Or as Paul puts it, we end up with a type of Christianity that has the appearance of godliness but denies its power. (2 Timothy 3:1-5) An empty religion cloaked in the language of Christianity but devoid of God’s power, genuine love, and the fruits of the Spirit: love, joy, peace, patience, kindness, goodness, faithfulness, gentleness, and self-control (Galatians 5:22-23).
But understand this, that in the last days there will come times of difficulty. For people will be lovers of self, lovers of money, proud, arrogant, abusive, disobedient to their parents, ungrateful, unholy, heartless, unappeasable, slanderous, without self-control, brutal, not loving good, treacherous, reckless, swollen with conceit, lovers of pleasure rather than lovers of God, having the appearance of godliness, but denying its power. Avoid such people. For among them are those who creep into households and capture weak women, burdened with sins and led astray by various passions, always learning and never able to arrive at a knowledge of the truth. Just as Jannes and Jambres opposed Moses, so these men also oppose the truth, men corrupted in mind and disqualified regarding the faith. Timothy 3:1-52 Timothy 3:1-5
Too much of Western Christianity opposes the truth.
What’s the answer for the West?
The answer is Jesus Christ.
The real Jesus Christ. And, the purity of the Gospel, and the Truth of God’s Word.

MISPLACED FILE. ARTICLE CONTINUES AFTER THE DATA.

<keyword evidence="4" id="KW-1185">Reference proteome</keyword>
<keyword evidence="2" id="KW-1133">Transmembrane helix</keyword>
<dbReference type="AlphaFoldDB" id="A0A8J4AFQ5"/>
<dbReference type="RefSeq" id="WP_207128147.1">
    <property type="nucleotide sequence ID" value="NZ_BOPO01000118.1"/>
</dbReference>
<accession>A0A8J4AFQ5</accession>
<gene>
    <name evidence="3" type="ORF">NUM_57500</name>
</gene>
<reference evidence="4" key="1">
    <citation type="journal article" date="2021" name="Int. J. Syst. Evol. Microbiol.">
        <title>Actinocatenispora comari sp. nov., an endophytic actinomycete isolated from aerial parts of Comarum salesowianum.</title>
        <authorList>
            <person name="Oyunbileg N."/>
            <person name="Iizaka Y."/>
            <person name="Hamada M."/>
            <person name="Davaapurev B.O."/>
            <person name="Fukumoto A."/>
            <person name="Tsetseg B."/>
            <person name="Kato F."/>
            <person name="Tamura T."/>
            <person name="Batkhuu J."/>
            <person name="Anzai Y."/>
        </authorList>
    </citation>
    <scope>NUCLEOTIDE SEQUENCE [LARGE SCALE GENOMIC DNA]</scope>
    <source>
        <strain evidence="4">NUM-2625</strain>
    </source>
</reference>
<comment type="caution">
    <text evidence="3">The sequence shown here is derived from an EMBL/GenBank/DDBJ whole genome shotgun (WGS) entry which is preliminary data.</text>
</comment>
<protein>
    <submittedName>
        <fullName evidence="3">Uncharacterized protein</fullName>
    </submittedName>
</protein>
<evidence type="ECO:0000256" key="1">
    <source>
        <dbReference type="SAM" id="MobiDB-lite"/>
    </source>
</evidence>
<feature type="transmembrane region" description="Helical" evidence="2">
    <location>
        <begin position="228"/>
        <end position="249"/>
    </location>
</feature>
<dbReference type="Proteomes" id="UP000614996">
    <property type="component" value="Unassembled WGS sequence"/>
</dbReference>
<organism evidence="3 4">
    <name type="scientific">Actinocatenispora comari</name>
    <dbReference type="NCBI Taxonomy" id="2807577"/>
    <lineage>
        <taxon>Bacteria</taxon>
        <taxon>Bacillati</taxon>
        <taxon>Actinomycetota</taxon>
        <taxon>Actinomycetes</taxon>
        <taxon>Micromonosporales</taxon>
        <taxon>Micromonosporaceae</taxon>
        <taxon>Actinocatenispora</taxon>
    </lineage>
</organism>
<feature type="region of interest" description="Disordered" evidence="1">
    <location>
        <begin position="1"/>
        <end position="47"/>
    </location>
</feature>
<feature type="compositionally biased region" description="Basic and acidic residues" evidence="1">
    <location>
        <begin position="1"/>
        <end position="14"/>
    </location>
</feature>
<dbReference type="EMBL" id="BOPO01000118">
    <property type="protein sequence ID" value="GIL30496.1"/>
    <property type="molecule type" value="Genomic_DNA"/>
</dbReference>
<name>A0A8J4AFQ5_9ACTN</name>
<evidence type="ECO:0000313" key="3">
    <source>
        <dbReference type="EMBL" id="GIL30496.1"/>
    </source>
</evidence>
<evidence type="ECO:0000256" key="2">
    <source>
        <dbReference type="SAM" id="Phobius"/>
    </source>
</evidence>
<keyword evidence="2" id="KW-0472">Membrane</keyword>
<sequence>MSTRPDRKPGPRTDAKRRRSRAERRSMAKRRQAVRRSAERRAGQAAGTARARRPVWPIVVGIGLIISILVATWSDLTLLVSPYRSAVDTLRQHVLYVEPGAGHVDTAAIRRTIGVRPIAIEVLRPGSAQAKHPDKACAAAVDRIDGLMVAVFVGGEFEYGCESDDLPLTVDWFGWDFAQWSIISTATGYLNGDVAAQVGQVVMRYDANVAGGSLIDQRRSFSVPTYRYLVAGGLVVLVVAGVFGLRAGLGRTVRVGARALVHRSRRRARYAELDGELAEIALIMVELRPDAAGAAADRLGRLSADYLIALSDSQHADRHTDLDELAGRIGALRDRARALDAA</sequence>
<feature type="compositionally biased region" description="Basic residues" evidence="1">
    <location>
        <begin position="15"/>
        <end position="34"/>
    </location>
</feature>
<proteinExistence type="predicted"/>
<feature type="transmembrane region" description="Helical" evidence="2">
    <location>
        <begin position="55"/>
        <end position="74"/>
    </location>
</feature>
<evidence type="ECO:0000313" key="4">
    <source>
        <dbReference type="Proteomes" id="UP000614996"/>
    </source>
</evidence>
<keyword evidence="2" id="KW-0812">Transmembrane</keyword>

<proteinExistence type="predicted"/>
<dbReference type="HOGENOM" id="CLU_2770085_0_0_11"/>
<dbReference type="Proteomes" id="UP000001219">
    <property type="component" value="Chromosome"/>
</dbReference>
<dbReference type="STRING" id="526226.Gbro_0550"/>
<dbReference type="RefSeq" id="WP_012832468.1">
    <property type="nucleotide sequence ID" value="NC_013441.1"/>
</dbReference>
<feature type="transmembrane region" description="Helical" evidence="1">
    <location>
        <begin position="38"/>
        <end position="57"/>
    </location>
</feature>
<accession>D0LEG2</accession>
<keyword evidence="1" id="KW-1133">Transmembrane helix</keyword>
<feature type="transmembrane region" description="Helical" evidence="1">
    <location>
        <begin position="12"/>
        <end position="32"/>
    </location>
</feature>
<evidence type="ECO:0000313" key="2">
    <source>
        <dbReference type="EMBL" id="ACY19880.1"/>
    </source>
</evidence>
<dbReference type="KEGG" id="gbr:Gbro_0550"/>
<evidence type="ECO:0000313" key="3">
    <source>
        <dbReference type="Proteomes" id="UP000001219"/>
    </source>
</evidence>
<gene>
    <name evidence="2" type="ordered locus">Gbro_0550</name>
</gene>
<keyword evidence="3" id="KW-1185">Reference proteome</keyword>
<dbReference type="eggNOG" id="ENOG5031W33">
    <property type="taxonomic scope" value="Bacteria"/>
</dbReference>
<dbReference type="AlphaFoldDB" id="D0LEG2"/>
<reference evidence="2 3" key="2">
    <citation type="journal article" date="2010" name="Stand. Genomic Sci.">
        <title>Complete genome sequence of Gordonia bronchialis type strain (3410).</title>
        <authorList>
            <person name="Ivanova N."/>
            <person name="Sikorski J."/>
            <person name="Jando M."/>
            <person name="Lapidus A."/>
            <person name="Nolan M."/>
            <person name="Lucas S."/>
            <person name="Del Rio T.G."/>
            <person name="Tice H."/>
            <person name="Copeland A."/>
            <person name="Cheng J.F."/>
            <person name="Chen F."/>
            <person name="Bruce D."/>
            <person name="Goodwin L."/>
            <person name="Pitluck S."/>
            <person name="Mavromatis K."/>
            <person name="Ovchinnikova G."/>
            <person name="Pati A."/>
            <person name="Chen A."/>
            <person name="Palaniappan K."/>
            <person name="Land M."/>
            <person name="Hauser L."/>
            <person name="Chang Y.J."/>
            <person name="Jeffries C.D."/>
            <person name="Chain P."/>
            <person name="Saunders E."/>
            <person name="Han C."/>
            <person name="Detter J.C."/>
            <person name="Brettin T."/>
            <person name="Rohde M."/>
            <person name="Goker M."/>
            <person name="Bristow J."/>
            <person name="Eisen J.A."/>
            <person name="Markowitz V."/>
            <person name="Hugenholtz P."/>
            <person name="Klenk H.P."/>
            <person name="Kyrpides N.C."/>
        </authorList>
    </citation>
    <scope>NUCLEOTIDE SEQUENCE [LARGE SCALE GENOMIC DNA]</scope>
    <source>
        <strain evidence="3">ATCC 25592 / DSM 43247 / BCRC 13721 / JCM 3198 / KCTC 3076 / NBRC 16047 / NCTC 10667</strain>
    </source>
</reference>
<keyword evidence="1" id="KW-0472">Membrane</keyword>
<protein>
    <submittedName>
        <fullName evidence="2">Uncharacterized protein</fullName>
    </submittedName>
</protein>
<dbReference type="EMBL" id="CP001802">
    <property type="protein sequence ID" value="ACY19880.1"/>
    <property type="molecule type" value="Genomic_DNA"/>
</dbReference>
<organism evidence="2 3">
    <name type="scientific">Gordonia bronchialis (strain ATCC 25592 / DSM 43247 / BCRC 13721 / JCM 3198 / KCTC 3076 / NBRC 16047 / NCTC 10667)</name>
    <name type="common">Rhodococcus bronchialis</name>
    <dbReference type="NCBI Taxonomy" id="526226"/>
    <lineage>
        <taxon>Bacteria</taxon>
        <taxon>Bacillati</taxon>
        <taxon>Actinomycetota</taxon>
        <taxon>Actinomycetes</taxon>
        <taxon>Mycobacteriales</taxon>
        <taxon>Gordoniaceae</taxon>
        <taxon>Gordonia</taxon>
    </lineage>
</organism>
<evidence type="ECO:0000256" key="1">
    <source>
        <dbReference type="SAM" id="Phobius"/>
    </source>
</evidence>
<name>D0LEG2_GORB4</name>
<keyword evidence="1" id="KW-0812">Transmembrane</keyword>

It is said that the West needs a revival. Maybe in some ways that is true. But, much of what passes as Western Christianity appears to still be in the grave. What the dead need isn’t to be revived, but to be made alive. That’s what much of Western Christianity needs as well. Historically, standing firm against the schemes of the devil has meant not only standing firm in a godless culture, but standing firm against a godless Christianity.
I think of the words of Hebrews 10:35-36,
Therefore, do not throw away your confidence, which has a great reward. For you have need of endurance, so that when you have done the will of God you may receive what is promised.
Don’t throw away your confidence in Jesus, in the Gospel, in God’s Word, and His promises, for a bowl of worldly stew. Don’t sell the sacred for a desire of the flesh. Don’t be like Esau and despise your inheritance…all that is promised in Christ.
Fix your eyes on Jesus and endure just as He endured. For the joy set before Him, He endured the cross (Hebrews 12:1-2). For the great reward being kept for us in heaven, we endure in our day. We are not those who shrink back and are destroyed, but of those who have faith and preserve their souls, (Hebrews 10:39).
Is that so? Can that be said of us?
In the midst of a hostile world and a godless Christianity, let us hold fast the confession of our hope without wavering, for He who promised is faithful, (Hebrews 10:23). He is faithful. May it not be said of us that we are faithless…no matter how savory the stew.
Amen. And, amen.